Tuesday, 1 January 2013

How To Paint a Chaos Warhound titan: Part 3

Its a new year folks. 2012 was a big one, I moved in with the other half, bought my own house, learnt how to plaster, spent time building wardrobes instead of ceramite, the list goes on. Unfortunately, due to this 'growing up' i seem to have done in 2012, my hobby time and blogging has suffered. I think part of my year's goals should be to try and increase my hobbying time backup to proper levels. So lets make a start with that already, merely a few hours in to the new year. Now we've woken up a bit and am shaking the hangover, I'll get some progress up here.
Last time I left you with this. The warhound has had it's base started. The legs are built and stuck, and the torso is pinned, weapons ready to get pinned next. Remember?   


Next up was to get the torso built properly. I spent a good afternoon cleaning up all the details, hatches, spines, vents, void shield generators, the lot and got gluing. The biggest parts I stuck with 2 part epoxy resin, the smaller details, just regular super glue.






As with a lot of forgeworld's stuff, there was quite the gap filling to be done. This shot shows about half way through that process. The spines I decided to put a brass rod 90% of the way through, as they were as flimsy as I thought. This is where working with resin beats plastic or metal, in that I was able to drill those pins all the way with a steady hand and my dremel. Should that have been plastic, it would have melted, or metal would have caused all sorts of snapped drill bits and mess.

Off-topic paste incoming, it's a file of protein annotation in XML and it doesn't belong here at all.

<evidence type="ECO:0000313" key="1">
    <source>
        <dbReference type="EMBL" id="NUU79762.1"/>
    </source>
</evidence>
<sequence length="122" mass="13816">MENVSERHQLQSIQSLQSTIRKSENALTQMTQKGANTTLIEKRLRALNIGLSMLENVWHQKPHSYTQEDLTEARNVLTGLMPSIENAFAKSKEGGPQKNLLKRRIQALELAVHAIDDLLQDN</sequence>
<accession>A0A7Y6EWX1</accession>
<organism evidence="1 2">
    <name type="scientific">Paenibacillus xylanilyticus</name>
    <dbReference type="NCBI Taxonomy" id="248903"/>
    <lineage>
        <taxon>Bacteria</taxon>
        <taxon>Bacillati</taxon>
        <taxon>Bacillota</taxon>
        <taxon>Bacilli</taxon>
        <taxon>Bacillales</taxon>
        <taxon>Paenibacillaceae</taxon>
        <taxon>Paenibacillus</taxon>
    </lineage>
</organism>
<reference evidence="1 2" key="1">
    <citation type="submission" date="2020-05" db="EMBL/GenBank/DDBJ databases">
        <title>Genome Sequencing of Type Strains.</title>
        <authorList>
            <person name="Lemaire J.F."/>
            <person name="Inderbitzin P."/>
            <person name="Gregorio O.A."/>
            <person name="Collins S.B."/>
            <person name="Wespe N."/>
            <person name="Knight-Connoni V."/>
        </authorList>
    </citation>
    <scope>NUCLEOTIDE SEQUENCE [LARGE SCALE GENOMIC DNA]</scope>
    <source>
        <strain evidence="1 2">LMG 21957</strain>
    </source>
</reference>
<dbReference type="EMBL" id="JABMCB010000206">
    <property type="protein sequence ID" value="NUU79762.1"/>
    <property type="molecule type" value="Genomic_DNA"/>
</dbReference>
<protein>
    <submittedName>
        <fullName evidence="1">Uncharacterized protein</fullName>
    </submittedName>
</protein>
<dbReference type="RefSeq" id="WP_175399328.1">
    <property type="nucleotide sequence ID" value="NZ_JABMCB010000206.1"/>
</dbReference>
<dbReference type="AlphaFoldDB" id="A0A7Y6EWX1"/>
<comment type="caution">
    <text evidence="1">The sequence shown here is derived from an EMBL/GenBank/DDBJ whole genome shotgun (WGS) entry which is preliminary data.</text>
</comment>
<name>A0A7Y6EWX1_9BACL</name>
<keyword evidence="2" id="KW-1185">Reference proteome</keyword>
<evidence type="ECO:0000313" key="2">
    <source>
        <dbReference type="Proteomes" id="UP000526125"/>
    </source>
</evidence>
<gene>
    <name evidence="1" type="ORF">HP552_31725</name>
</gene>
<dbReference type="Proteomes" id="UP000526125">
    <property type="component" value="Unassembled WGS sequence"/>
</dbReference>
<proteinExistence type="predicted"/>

Worth noting, I didn't glue in the central bulkhead, so I can still access the interior detail with my paintbrushes later on. Once the torso had entirely dried, I drilled a 2.6mm brass rod pin through the joint between torso and legs, in order the test the machine's balance... 

 
And happy days, we have one walking titan.



Next up, a bitch of a job. Those power cables that run between the head and the neck come in the straight lengths about 6'' long. Taking heat gun in hand, I begun the process of softening the resin the bend it into place. The job is a bitch, because its very hard to make the cables sit naturally. I takes quite the tweaking and playing around with hot resin.









There's two sides to be done, and as my titan is twisting it's head to the side, one cable had to look tight, and the other loose. The the tight one is one the right in this next picture.

 

And we're done. One growly happy warhound.



 

When I've built large models before, I find it wise to construct them in 'modules' to be painted. So with a titan, we have the legs, the torso, including the head, and the 2 arm weapons(more on these in the nest post).
We also have the base, which I've spent some more time on, cutting out the paving slabs once more. They'll get neatened up once the PVA glue have dried properly. I built the pile of rubble from a big blob of milliput, some of the resin offcuts from the titan itself, some good old sprue rubble, some basing sand, and finally, some 40k gubbins to make it look the part. Mix thoroughly and plaster on to the affected area.


I'm going to leave it there for the minute and go and crack on with the job at hand. Feel free to email or tweet questions or advice. 

Till next time

Gonders

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